It is often possible in most parts of Australia with careful choice of turf species as well as a suitable variety, to have green turf year round. But there are compromises as often either winter or summer is a bit of a stress time.
There are exceptions with turf adapted to altitude in the tropics often able to handle the winter and summer satisfactorily in Australia, or at least in much of the country, for example - kikuyu grass used as a turf, as well as some varieties of couch eg wintergreen, with both coping with both cool and hot weather.
While zoysia is a great turf from spring through autumn, it may not be ideal where there are cold winters. It usually turns a lovely straw colour. It is possible to oversow a winter active grass such as rye or fescue to meet your needs if a green turf is absolutely needed. but leaving it natural is also okay. It is a relatively short period of several months, and often the weather is not ideal for being outside anyway.
In large cities there are often areas with varying conditions - and cities do tend to be a little warmer than nearby areas outside of the urban conditions, so picking areas where zoysia may remain green or discolour is not always easy.
In late 2014 a modest area was sown to Compadre zoysia in suburban Melbourne.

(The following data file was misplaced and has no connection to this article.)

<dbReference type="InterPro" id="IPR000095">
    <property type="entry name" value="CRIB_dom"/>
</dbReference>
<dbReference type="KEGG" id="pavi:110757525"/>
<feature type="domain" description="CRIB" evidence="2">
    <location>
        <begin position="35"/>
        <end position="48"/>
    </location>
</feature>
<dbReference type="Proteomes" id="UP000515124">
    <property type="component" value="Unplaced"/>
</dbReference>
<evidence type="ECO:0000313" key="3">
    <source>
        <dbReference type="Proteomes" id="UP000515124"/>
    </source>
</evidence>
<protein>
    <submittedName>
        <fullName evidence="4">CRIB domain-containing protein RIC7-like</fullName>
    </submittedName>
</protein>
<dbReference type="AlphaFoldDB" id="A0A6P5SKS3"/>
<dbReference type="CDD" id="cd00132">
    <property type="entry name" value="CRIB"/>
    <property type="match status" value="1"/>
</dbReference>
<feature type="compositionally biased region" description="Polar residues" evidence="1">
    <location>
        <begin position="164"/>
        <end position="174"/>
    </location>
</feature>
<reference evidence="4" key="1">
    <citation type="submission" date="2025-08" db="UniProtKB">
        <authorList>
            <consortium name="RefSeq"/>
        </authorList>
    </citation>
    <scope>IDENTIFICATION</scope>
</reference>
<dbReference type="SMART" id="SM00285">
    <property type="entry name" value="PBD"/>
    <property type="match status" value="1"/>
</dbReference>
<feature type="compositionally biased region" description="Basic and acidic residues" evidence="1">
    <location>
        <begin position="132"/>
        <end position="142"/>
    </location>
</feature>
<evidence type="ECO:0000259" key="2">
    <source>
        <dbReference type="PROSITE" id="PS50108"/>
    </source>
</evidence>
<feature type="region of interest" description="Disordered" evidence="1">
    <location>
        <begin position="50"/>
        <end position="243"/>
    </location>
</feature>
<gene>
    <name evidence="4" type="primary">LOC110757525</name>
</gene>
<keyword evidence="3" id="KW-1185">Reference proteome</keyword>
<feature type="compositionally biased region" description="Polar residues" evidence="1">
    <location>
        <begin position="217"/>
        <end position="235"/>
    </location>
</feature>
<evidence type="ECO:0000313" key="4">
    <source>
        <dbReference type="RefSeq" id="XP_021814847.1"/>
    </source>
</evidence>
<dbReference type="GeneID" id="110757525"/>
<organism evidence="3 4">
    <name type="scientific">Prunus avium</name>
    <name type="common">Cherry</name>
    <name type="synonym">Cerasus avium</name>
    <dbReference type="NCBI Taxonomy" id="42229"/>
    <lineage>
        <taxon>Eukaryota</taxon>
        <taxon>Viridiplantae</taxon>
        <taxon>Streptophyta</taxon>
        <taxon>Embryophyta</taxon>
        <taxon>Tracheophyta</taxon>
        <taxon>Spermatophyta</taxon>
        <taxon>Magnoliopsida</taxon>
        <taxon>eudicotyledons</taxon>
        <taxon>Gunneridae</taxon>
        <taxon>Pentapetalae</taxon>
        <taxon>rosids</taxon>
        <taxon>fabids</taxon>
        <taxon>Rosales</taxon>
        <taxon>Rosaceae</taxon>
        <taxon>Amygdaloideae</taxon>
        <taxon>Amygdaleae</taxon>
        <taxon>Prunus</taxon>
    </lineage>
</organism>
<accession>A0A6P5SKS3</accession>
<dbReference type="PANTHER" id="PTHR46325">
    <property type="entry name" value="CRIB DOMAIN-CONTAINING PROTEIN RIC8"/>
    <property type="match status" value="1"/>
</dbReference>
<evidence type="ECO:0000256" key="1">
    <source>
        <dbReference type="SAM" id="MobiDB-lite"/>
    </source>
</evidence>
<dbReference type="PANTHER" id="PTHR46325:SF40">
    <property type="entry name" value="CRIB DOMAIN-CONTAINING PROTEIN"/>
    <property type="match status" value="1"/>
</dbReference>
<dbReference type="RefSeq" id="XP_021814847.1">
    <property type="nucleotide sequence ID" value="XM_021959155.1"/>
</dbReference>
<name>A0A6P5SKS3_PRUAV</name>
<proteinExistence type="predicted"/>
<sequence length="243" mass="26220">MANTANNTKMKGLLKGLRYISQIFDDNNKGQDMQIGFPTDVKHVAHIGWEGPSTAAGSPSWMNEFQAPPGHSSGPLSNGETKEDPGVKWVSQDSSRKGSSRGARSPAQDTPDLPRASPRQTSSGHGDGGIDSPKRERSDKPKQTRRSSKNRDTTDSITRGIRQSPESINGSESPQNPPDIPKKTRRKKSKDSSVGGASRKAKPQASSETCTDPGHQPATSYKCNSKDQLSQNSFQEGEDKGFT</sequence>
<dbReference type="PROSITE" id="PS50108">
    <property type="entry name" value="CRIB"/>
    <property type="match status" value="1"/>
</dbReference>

It did wonderfully well, and by late summer it was thriving. Come winter........it went a golden straw colour, and is now - springtime in 2015 - rapidly regreening and is expected to once again thrive in the warmer months providing a low maintenance but very functional turf area with low mowing requirements.
|Compadre Zoysia turf in Melbourne - Sown late 2014 - photo from 2 March 2015|
|Sown late 2014, photo in mid October 2015 about 1 year from sowing after 1st winter|
This is exactly what the zoysia areas in China and Korea where the grass is naturalised, do each year - green up in the warm months yet go dormant in winter. It works very well. Summer in both areas is very hot and humid, while winters are cold to very cold.
So remember that zoysia - think Compadre as more suitable, but Zenith is okay too - will be able to grow in Melbourne, but may not be green in winter. Also remember that winter 2014 was cold, and not all winters are that cold.
[ photo credit - G Speers, Melbourne]